The Ground Pound is a common mechanic in some video games, usually used as an attack that involves your character slamming into the ground. Usually, this attack is visibly more powerful than a character's usual fall would be. Most games don't count landing on the ground as any sort of attack, but a ground pound will definitely do some damage. The problem with this is that in order to "create" more force to slam into the ground with, you must either increase your mass or acceleration downwards. This seems completely unlikely as no character is ever handed a bowling ball at the peak of their jump to increase their mass, and I'm sure nobody's using a jetpack upside down to increase downward acceleration.


PaVG #10: Double Jump

Like Rocket Jumping, the Double Jump has become a staple feature for some platforming games. In order to perform this gravity defying action, a character would have to have the ability to, at any time, instantly create a force exactly equal to their current downward force due to gravity acting at their feet. Any greater, and they'd be floating upwards. Any less, and they'd be falling slowly. Creating this force acts as a normal force, like the force the earth enacts upon us as we just walk around. Theoretically, if someone were able to do this, they may be able to push enough to "jump" in the air again. Just remember, what goes up must come down.


Rocket Jumping has become a common occurrence in first person shooters. The idea is that detonating an explosive at your feet will allow your character to move much faster in exchange for damaging yourself. In Team Fortress 2, a cartoony class-based first person shooter by Valve, about 4 of the 9 classes have some way of "explosive" jumping, but today I'll be talking about the Rocket Launcher-wielding Soldier. One of the main characteristics of this class involves movement through the air using rocket jumping. The problem is the damage. I'm sure you realize that any sort of explosion could be fatal to a normal human being. However, in Team Fortress 2, a weapon exists that acts the same as a Rocket Launcher, but does no damage. This weapon is called the Rocket Jumper, for obvious reasons. Realistically, if an explosive had the force to knock you into the air, the force alone would be enough to kill you. Not to mention the other classes' forms of jumping, such as grenade launchers, flare guns, rocket-shooting sentry turrets, and defying gravity by jumping in the air up to 5 times.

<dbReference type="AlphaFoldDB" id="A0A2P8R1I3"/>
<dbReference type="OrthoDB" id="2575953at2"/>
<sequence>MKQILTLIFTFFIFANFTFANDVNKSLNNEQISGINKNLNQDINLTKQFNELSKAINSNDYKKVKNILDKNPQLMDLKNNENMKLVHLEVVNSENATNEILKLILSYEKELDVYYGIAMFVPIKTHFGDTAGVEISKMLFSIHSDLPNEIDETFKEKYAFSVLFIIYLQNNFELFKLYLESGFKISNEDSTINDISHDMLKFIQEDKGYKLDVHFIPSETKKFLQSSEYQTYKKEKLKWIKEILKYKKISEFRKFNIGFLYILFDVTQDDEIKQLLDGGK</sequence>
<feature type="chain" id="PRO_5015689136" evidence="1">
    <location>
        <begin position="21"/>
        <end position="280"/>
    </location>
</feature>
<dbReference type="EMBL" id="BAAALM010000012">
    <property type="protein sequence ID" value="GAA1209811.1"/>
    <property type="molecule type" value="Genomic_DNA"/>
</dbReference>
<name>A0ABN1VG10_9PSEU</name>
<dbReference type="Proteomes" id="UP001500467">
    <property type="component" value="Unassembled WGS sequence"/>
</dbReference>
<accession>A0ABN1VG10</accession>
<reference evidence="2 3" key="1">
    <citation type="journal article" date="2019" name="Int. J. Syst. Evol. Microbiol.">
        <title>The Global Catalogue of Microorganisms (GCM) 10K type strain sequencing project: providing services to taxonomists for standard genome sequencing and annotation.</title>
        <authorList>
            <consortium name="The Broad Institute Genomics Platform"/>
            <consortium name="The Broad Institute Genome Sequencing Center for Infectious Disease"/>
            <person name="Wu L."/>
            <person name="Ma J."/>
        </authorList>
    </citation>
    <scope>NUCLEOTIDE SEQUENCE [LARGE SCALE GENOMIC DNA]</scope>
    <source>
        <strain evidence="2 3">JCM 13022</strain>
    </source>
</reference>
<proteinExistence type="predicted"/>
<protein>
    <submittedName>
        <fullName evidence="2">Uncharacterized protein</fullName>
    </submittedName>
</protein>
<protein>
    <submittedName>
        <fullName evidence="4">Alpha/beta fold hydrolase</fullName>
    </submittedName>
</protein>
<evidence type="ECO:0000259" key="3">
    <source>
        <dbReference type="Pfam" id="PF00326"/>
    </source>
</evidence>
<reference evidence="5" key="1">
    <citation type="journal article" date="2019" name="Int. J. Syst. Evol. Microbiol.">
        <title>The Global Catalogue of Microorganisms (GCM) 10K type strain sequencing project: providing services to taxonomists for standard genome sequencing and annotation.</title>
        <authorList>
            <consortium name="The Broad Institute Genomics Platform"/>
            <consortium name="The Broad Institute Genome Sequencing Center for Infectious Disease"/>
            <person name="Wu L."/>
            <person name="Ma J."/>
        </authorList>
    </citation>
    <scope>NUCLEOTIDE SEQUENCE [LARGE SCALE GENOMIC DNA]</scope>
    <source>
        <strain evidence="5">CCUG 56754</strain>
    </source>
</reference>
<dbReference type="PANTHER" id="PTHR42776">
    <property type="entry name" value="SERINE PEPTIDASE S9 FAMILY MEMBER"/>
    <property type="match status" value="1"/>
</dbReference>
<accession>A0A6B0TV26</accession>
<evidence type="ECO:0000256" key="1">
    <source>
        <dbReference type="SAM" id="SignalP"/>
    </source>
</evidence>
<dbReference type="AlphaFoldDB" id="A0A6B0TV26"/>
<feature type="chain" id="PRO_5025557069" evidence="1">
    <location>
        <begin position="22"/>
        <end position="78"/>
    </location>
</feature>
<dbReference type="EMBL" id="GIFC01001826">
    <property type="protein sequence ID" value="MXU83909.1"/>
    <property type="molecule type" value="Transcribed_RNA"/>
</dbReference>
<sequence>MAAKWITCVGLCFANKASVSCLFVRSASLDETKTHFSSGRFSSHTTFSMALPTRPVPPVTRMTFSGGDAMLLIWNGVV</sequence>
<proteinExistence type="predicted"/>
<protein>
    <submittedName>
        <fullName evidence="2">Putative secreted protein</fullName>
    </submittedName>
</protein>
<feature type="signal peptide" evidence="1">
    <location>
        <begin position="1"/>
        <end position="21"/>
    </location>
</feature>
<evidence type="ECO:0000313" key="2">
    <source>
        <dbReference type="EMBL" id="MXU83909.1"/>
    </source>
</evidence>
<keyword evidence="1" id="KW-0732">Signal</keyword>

The Death Star

A few days ago, I was speaking to a friend about the effect that building a real-life Death Star would have on the earth. Sure, we don't exactly have the engineering or astronomical knowledge to make that a reality, but it's interesting to think about the effects of such a massive change. If we assume that the Death Star has properties nearly identical to our own moon in terms of mass and radius, we would definitely expect a change in tides due to its gravitational pull on the earth. Also, if the Death Star were orbiting our earth as our moon does, we would either have twice as many eclipses due to the two "moons", or the two would end up crashing into each other. These are things to consider when working on such a massive scale. The bigger a change you make, the more it affects the smaller details.

Also, the government told us no.



Graphics Cards

While this topic isn't directly associated with video games, graphics cards do have some physics related to them. A gpu (graphics processing unit) is a component of a computer that, as you may guess, is what allows images to be displayed. A gpu can be integrated into the cpu (central processing unit), or as part of a graphics card, something that can be added into a desktop computer if the motherboard supports it. One company that designs gpus, NVIDIA, names most of their gpu microarchitectures after prominent scientists, mathematicians, and innovators. These include Tesla, Fermi, Kepler, Maxwell, and most recently, Pascal. All of these people had incredible impacts on the world of science and mathematics, providing theories and ideas we still use today.